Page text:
• The net asset value (NAV) of a mutual fund is the value of the investment company's assets minus its liabilities, stated on a per-share basis.
  • The share price of an open-end fund will always equal the NAV since the investment company is obligated to redeem shares at any time at this value.
  • The share price of a closed-end fund may or may not equal the NAV since the share price is determined in the secondary market.
  • The shares may trade at a premium or at a discount to the actual NAV of the funds assets.

Net Asset value 7.

  • Closed-end funds initially issue shares at a premium to the value of the funds underlying assets, which essentially is a fee paid by the investors as compensation for issuance costs.
  • Premiums, loads, and redemption fees are, in essence, compensation for the sales and marketing efforts.
  • In addition, thereare performance incentives for the portfolio managers.
  • The expenses and fees charged by the investment companies decrease an investors return .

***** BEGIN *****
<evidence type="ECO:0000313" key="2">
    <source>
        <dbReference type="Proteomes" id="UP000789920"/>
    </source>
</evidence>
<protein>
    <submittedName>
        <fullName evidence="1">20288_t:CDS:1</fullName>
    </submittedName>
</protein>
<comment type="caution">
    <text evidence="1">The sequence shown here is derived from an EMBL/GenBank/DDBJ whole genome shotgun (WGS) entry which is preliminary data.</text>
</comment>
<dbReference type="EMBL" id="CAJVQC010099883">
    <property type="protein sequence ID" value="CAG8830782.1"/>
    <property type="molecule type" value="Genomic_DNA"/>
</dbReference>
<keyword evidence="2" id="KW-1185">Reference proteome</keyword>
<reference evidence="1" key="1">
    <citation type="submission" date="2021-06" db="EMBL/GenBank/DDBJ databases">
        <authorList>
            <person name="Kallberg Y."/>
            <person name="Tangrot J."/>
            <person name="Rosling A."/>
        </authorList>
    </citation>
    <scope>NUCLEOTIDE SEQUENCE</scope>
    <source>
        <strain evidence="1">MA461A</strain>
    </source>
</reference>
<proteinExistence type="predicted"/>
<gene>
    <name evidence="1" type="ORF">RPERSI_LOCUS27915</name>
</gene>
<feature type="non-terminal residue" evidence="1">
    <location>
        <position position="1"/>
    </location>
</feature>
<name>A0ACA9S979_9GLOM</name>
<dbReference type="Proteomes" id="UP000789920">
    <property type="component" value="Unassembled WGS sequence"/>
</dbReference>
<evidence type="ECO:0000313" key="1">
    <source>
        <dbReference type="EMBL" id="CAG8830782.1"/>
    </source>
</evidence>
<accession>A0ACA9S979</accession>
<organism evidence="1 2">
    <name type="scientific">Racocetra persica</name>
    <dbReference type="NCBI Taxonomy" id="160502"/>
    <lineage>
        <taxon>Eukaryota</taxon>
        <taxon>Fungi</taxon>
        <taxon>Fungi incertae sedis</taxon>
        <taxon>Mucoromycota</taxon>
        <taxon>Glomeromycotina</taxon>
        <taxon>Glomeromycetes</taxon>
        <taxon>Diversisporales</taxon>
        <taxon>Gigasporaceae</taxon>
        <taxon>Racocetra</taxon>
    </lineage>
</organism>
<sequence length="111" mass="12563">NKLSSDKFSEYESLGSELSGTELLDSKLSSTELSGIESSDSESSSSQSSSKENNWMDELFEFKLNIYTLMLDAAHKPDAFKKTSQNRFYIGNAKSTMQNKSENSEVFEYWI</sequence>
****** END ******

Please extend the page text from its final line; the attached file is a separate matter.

• With differences in up-front, back-end, and ongoing distribution fees among the classes, an investor's anticipated holding period (time horizon) will be an important determinant of which class of shares and associated fee structure will be most advantageous.

Fees and incentives 8.

  • The style of an equity fund describes the basic characteristics of the underlying assets, such as growth versus value or large cap versus small cap.
  • Asectorstrategy would have the investment fund concentrate its assets in a specific industry .
  • An i ndexfund strives to match returns to those of a particular stock index, such as the S&P 500.
  • Aglobalfund strategy will invest in securities from all over the world, including those from the investment companys home country.
  • Astable valuefund invests in short-term government securities or other investments that can provide timely principal payments and a set interest rate .

Characteristics of funds 9.

  • An exchange traded fund (ETF) is a special type of fundthat invests in a portfolio of stocks or bonds and is designed to mimic the performance of a specified index.
  • Shares are traded in the secondary market like the shares of a closed-end fund, with the investor having the ability to trade at any time during market hours.